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Clinical presentation of renal diseases. The presence of renal disease in a patient may be detected because of:. 1. presentation with a symptom or clinical sign that indicates an underlying renal disorder; 2. the presence of a systemic disease known to involve the kidneys;

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the presence of renal disease in a patient may be detected because of
The presence of renal disease in a patient may be detected because of:

1. presentation with a symptom or clinical sign that indicates an underlying renal disorder;

2. the presence of a systemic disease known to involve the kidneys;

3. a family history of inherited renal disease;

4. the finding of asymptomatic urinary abnormalities or disordered renal function tests.

asymptomatic urinary abnormalities
Asymptomatic urinary abnormalities
  • Asymptomatic proteinuria
  • Microalbuminuria
  • Microscopic haematuria
asymptomatic proteinuria
Asymptomatic proteinuria
  • Urinary protein excretion can amount to 150 mg daily in normal persons, consisting of albumin, Tamm–Horsfall protein and secretoryIgA.
  • An accurate 24-h urine collection is difficult to obtain, particularly in outpatients, and therefore it is frequently more convenient to estimate the urinary protein/creatinine ratio on a mid-morning sample of urine, a normal value would be less than 130 (as this is a ratio it is without units). Approximately half consists of low molecular weight proteins or protein fragments, with the rest being albumin.

The most common method of detecting proteinuria is by using dipstix. These paper strips are impregnated with tetrabromophenol blue which changes colour from yellow-green to blue-green in the presence of protein.

  • This test is very observer-dependent and it should be remembered that Bence-Jones protein will not be detected and that false-positive results can occur both in alkaline urine and in urine contaminated with antiseptics

Urinary protein excretion can increase during pyrexial illnesses, with strenuous exercise, congestive cardiac failure and hypertension.

  • In such patients the proteinuria is commonly mild (generally less than 1.5 g daily) and resolves with remission of the underlying cause.
  • If proteinuria is detected in these circumstances the test should be repeated once the potential cause has resolved.
  • If persistent proteinuria is detected then further investigation to determine the nature of the underlying disease is indicated.
  • 'Microalbuminuria' is the term used for urinary protein excretion greater than normal but still less than that detectable by dipstix testing.
  • The excretion of more than 30 μg/min of albumin in an overnight collection or 70 μg/min in a 24-h collection in a patient with diabetes mellitus is indicative of early diabetic nephropathy.
  • It is, however, not specific for diabetes: microalbuminuria may also be present in hypertension, obesity, systemic lupus erythematosus, and following exercise.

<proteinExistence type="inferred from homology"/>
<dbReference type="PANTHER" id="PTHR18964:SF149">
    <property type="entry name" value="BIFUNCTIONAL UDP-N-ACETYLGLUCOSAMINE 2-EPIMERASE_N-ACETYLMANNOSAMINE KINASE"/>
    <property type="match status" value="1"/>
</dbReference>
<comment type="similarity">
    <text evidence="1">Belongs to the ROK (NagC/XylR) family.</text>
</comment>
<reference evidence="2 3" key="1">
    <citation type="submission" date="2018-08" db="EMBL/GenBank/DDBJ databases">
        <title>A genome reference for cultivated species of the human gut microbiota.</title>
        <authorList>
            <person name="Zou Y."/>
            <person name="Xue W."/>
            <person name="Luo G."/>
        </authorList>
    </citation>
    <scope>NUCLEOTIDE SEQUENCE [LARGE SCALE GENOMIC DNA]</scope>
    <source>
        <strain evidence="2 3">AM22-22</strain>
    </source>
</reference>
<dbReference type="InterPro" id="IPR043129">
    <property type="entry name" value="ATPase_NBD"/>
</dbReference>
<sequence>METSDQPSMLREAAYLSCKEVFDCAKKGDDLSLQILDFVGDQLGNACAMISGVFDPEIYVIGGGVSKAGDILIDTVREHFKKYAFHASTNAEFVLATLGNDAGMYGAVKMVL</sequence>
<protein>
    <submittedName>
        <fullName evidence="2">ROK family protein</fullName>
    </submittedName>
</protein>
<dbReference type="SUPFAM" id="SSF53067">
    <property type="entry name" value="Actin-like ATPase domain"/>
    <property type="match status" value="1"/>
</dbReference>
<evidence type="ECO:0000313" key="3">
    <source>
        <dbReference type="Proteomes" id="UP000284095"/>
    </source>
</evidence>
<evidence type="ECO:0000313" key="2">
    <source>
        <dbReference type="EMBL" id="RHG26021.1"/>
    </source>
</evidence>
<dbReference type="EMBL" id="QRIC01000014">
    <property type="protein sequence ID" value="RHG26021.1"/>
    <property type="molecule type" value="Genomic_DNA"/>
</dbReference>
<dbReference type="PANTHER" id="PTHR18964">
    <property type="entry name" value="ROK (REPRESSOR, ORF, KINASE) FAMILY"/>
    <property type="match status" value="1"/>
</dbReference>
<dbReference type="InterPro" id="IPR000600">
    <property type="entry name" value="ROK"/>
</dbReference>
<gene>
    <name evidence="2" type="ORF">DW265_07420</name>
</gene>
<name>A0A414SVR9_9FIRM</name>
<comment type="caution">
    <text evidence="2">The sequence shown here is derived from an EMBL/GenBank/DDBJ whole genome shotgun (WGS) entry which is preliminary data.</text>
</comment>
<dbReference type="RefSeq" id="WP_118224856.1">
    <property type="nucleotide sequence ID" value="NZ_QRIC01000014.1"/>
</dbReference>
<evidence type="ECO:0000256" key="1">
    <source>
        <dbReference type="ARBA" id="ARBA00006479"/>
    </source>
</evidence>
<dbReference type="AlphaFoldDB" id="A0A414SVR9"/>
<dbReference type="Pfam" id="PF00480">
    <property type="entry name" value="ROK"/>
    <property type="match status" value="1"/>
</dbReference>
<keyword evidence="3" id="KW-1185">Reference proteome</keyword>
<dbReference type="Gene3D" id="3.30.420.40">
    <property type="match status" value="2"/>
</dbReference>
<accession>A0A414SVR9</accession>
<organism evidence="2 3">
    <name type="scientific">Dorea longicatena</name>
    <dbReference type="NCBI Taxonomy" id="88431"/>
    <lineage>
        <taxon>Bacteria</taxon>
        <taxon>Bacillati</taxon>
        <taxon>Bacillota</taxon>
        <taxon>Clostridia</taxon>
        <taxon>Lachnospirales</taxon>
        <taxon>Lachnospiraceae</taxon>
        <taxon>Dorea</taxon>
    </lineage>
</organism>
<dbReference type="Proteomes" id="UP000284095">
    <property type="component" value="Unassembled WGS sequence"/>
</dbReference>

• Specifically designed stix tests are now available for screening purposes, but these remain only semiquantitative.
microscopic haematuria
Microscopic haematuria
  • There is no agreed definition of microscopic haematuria as all urine samples contain some red blood cells.
  • The Scottish Intercollegiate Guideline Network (SIGN) has suggested the presence of a positive result on dipstix testing and/or the presence of more than five red blood cells per high-power field on urine microscopy.
  • Asymptomatic microscopic haematuria is occult haematuria, however detected and excludes haematuria visible to the naked eye or associated with urinary tract pain, infection or other symptom.

The further investigation of a patient found to have asymptomatic haematuria depends on a number of factors.

  • As haematuria can arise from any part of the urinary tract from the glomerulus to the urethra, the first issue is to determine whether further investigations should be urological or nephrological.
  • In men, particularly those over the age of 50 years, it is most likely that urological investigations will be required because of the increasing incidence of prostatic problems and urothelial malignancy and in such patients clinical examination must include a rectal examination to determine whether any prostatic abnormality can be detected.
  • By contrast, the presence of significant proteinuria, clinical evidence of renal disease and/or impaired renal function indicate the need for nephrological investigation.

Urine microscopy can be of value if performed on a fresh sample. Red cell casts are diagnostic of glomerular bleeding and do not arise from bleeding anywhere else in the renal tract.

  • Consideration of the morphology of red cells in the urine can also be useful: dysmorphic red cells, in particular those appearing as a ring form with bubbles, are probably the consequence of glomerular bleeding, whereas red cells of normal appearance are more likely to arise from a site in the lower urinary tract.
  • However, discrimination is not always straightforward, considerable interobserver variability is reported and the technique is not robust enough to be routinely applied in most centres.
symptomatic presentations
Symptomatic presentations
  • Acute nephritic syndrome (haematoproteinuria syndrome)
  • Nephrotic syndrome
  • Disorders of micturition
  • Pain
  • Disorders of renal function